The results of bond shear test demonstrated that A, B, and D groups, in which the tested restorative materials were used without the ceramic pretreatment, had no bond strength regardless of the use of the BA for the conventional CR. On the contrary, when the CP treatment and BA were applied before the filling of composite (group C), it exhibited 7.6 ± 2.2 MPa bond strength. The CP combined with 4-META/MMA-TBB resin (group E) showed 8.6 ± 1.0 MPa bond strength. All specimens in groups C and E exhibited a significant cohesive fracture within the ceramic, not an adhesive failure mode. The statistical analysis showed that there was no significant difference between groups C and E (Mann–Whitney test, p = 0.13). The results of micro-leakage and wear tests are presented in Table 4. A typical specimen after dye penetration for each group was shown in Figures 4 and 5. In group C, the dye penetration ranged from 14.6 to 94.3%, with the average value being 45.6 ± 24.4%. On the other hand, those of group E ranged from 2.3 to 13.6% and 7.5 ± 3.3%, respectively. There was a significant difference between groups C and E (Mann–Whitney test, p < 0.05). The results of wear test showed that the average wear depth of group E (59.3 ± 12.9 μm) was significantly smaller compared with that of group C (76.0 ± 16.4 μm). The volumetric wear value of group E, ranged from 0.09 to 0.21 mm3, whereas those of group C, ranged from 0.23 to 0.32 mm3. The average wear volume of group E was 0.16 ± 0.04 mm3, whereas that of the group C was 0.28 ± 0.03 mm3. The statistical analysis showed that there was a significant difference between groups C and E (Mann–Whitney test, p < 0.05).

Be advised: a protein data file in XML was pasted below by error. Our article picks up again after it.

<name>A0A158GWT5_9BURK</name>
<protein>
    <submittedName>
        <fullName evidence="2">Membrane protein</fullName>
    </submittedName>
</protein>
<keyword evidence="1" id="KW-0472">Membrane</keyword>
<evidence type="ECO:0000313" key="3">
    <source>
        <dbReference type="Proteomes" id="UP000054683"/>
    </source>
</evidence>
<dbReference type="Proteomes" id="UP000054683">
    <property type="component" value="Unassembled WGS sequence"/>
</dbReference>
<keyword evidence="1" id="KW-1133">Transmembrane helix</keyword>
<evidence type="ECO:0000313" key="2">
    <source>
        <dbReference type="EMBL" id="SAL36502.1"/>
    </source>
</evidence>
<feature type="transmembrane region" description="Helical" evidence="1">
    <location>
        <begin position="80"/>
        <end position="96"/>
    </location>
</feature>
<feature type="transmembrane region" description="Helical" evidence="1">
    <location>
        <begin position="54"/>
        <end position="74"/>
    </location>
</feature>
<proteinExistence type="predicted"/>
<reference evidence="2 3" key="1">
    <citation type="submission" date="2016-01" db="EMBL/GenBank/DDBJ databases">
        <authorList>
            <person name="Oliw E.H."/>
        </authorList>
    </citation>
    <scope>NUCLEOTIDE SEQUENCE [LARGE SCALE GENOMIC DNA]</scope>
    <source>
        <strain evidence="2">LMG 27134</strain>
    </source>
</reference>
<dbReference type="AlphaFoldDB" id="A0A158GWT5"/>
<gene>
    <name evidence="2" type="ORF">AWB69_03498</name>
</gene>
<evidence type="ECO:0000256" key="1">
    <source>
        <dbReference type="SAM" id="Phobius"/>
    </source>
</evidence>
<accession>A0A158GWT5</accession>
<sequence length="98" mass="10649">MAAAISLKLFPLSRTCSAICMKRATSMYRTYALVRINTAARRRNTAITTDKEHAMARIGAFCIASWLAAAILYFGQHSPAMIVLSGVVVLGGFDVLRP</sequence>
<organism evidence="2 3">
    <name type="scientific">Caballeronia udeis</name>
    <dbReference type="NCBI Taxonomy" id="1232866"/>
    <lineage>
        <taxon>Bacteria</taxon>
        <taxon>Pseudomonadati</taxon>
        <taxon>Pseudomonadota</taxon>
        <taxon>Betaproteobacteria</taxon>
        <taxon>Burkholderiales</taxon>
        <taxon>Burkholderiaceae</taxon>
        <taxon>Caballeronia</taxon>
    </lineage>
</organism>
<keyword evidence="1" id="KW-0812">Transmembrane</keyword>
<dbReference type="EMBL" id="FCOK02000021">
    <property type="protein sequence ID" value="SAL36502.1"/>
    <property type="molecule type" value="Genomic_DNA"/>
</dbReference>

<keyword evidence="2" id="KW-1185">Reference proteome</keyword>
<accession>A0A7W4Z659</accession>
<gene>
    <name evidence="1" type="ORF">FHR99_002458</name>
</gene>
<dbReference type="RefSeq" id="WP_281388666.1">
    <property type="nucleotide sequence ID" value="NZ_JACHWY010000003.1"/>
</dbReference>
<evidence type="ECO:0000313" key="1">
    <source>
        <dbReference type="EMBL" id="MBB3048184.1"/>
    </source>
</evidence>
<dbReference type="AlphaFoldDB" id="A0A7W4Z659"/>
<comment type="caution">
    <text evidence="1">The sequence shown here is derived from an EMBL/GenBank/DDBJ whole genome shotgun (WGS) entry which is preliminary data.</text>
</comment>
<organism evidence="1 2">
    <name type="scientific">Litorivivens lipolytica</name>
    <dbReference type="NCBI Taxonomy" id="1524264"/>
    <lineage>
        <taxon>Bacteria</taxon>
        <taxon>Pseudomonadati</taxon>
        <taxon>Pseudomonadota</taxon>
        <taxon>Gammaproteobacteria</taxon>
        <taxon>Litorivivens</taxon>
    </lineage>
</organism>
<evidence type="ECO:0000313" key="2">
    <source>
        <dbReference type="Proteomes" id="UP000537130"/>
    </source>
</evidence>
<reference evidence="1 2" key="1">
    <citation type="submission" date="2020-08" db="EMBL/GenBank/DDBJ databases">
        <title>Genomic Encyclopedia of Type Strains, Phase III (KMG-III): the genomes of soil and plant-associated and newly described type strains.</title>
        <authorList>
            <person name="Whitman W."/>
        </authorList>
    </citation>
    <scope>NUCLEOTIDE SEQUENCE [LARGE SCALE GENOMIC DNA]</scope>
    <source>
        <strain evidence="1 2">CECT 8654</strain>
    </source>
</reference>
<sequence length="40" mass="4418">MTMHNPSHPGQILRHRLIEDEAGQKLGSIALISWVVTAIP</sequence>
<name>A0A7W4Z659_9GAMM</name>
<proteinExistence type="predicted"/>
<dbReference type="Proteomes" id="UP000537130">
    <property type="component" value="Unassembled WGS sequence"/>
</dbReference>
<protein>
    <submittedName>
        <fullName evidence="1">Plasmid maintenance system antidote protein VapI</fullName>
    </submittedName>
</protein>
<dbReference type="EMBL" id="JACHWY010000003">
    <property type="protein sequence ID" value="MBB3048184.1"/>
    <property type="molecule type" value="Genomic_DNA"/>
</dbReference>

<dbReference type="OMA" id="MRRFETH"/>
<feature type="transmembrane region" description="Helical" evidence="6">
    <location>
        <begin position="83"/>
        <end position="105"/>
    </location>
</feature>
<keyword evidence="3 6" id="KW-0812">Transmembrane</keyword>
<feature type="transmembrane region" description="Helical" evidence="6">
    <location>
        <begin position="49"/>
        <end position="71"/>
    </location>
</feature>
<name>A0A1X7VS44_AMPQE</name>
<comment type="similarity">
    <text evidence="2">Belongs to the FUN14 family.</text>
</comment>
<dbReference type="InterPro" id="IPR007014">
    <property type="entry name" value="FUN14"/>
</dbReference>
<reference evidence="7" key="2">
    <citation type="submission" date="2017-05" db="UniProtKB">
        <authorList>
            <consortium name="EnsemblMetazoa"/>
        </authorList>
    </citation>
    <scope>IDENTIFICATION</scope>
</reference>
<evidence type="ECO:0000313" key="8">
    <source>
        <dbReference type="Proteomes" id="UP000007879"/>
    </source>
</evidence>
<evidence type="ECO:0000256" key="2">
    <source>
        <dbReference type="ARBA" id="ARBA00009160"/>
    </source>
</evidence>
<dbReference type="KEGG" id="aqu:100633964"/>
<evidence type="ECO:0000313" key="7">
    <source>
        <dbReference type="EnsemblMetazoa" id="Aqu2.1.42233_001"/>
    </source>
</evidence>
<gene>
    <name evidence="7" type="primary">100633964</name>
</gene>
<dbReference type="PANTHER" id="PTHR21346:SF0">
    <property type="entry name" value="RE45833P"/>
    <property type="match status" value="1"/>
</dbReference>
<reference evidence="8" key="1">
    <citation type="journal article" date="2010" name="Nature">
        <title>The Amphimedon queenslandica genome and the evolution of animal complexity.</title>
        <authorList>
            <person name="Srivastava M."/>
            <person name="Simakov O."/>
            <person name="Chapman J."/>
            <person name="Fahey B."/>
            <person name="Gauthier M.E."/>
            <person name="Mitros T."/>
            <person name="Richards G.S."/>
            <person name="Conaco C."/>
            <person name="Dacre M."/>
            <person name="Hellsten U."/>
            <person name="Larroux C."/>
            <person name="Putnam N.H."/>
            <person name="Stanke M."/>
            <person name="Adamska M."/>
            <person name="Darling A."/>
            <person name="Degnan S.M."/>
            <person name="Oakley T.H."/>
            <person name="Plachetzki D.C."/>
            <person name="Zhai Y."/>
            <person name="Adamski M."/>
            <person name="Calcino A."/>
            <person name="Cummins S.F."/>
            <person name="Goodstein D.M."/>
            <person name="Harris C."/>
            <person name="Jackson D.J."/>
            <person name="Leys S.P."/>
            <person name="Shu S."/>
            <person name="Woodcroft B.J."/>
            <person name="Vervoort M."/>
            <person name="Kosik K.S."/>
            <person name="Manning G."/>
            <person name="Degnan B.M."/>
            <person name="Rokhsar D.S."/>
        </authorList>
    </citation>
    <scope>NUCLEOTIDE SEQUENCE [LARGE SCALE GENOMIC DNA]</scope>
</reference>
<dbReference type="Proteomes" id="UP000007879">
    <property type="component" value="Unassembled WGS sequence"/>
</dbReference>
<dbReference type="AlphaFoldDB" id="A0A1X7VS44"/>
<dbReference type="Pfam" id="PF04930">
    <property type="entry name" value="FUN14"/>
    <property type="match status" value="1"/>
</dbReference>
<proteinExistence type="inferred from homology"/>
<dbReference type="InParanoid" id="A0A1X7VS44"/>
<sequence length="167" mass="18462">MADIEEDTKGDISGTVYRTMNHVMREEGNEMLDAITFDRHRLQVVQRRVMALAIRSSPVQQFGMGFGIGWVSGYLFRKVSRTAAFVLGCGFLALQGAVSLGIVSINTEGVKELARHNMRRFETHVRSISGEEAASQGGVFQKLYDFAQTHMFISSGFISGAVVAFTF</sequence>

Table 4. Results of Micro-leakage and Wear TestsGroupDye Penetration (Mean ± SD) Unit: %Wear Depth (Mean ± SD) Unit: μmVolumetric Wear (Mean ± SD) Unit: mm3C45.6 ± 24.476.0 ± 16.40.28 ± 0.03E7.5 ± 3.359.3 ± 12.90.16 ± 0.04
Figure 4.

Typical specimen after dye penetration (group C): (a) top view and (b) section view.

Figure 5.

Typical specimen after dye penetration (group E): (a) top view and (b) section view.

Figure 6.

Surface morphology of worn specimen (group C).

Figure 7.

Surface morphology of worn specimen (group E).